Three firefighters injured in Cedar Point blaze

SANDUSKY Three firefighters were hospitalized late Tuesday after battling a fire at a Cedar Point maintenance and storage facility.
Sarah Weber
Jul 7, 2010

SANDUSKY

Three firefighters were hospitalized late Tuesday after battling a fire at a Cedar Point maintenance and storage facility.

Two firefighters — one from Cedar Point, one from Margaretta — suffered heat exhaustion, while a Sandusky firefighter suffered unknown injuries after falling from a ladder posted against the outside of the burning building.  

All three men were taken by ambulance to Firelands Regional Medical Center for treatment. The Cedar Point firefighter who suffered heat exhaustion was treated and released by 11:30 p.m., while the other two remained hospitalized.

The blaze broke out on the second floor of the building shortly before 9 p.m. The building is located in an employees-only area behind the Corkscrew and Power Tower.       

Inside the building was office supplies and furniture, as well as plumbing and electrical equipment. 

The fire started near a stairwell between the plumbing and electrical shops, said Sandusky assistant fire Chief Paul Ricci. 

Cedar Point firefighters were notified of the blaze at about 8:40 p.m., park spokesman Bryan Edwards said. 

Park personnel then called in Sandusky firefighters, who were later assisted by crews from Perkins and  Margaretta townships and the city of Huron.

The building was engulfed in flames by the time Ricci arrived on scene at about 9 p.m. 

Cedar Point firefighters were already fighting the blaze when other firefighters arrived, but it only grew in ferocity. 

At the fire’s peak, upwards of 40 firefighters were on scene, Ricci said.   

While crews trained multiple hoses on the structure, park visitors remained largely unaffected. Workers only shut down three rides — Power Tower, Corkscrew and Super Himalaya — because the rides were so close to the burning building.   

Firefighters extinguished the brunt of the blaze within an hour and a half, Ricci said. 

While investigators are still trying to figure out what sparked the fire, the building remains virtually a total loss, Ricci said.  

Edwards and emergency crews did not immediately have a cost estimate on damages.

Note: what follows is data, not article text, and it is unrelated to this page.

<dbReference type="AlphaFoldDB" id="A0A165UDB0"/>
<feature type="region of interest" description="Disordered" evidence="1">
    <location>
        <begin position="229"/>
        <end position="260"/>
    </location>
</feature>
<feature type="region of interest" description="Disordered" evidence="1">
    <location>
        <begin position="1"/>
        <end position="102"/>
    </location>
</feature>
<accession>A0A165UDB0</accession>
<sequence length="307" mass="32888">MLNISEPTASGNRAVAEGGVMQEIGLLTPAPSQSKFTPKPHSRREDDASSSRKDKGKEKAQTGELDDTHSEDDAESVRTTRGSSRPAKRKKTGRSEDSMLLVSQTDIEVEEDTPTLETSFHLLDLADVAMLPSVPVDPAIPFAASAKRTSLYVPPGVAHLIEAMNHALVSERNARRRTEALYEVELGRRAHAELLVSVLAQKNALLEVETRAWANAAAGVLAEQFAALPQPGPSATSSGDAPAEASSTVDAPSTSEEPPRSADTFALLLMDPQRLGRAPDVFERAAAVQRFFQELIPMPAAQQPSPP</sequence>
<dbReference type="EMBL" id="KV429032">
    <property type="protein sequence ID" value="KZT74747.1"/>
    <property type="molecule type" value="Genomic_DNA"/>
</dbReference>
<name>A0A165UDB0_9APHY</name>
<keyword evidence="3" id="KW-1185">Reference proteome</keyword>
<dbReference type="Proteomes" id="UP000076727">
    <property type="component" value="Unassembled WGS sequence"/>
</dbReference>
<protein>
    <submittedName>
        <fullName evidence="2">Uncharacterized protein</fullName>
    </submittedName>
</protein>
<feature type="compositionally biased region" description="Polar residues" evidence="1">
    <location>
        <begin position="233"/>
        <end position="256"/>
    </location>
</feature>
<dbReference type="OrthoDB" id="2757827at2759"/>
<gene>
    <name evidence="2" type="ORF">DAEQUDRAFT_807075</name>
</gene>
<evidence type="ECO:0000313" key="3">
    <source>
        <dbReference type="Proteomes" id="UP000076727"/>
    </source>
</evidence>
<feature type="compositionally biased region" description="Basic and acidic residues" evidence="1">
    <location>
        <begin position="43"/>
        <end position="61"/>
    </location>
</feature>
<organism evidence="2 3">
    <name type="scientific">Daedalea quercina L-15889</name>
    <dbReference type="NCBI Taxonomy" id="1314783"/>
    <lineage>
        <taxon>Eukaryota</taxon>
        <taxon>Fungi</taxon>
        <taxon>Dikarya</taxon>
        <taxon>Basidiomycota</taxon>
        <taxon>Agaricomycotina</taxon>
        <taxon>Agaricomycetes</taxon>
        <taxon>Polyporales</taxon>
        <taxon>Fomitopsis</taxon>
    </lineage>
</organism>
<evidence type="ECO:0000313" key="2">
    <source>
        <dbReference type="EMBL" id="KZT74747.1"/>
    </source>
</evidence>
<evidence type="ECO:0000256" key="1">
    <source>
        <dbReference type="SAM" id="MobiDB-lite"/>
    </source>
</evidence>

The building is a 5,000-square-foot, two-story structure made of block and steel.

“The fire department did a great job, especially with the temperature outside,” Edwards said. “Those guys absolutely need to be commended.”

When the fire broke out, temperatures were in the low 80s. 

To his knowledge, employees were not in the building when the fire started, Edwards said.

“The positive news is no guests or employees were in any danger at any time,” he said. “Three rides were shut down as a precaution.”

All three rides will be open Wednesday and the park will continue to operate without disruption, Edwards said.  

Park visitors seemed, for the most part, unaware of the fire. They continued to ride the Top Thrill Dragster, while many crowded into the midway to watch the evening’s fireworks show. 

Scott Roush, 39, of Lexington, was one of a few visitors leaning by the fence near the Power Tower as fire crews worked behind the hedge line.

“We were fishing down at the pier when we saw the fire trucks coming by,” Roush said. 

His family has season passes to Cedar Point, so they decided to enter the park to see what was happening. 

Roush said the fire wouldn’t disrupt his visits to the park — he was just curious about the commotion. 

Other visitors craned their necks to get a glimpse of the fire as they stepped over hoses snaking through the midway near Top Thrill Dragster. 

Cedar Point staff hovered over the fire hose, making sure visitors didn’t trip over it in the darkness.

Early Wednesday, a handful of firefighters were still on scene. Crews also called in a Sandusky police detective.

Read the original breaking news posting here. 

Comments

Joker

No employees were in danger at any time, eh?  Aren't Cedar Point firefighters employees?  Wasn't one of them taken to the hospital?  I'd say if you are a firefighter and you're battling a blaze, you're in danger.  What an insincere case of mis-speaking especially after saying "the guys absolutely need to be commended."

eriemom

 "employees were not in the building when the fire started, Edwards said."

The Tax Man

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JenniferRenee

Joker- I dont think they were trying to be insensitive when saying that no employees were harmed. The nature of the job that firefighters have chosen is a dangerous one. It is not a suprise that they put themselves in harms way. Thats what they do, and yes they should be commended. I believe the statement was aimed more at employees whose job does not regularly put them in a firey situation.

jeff567

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The Tax Man

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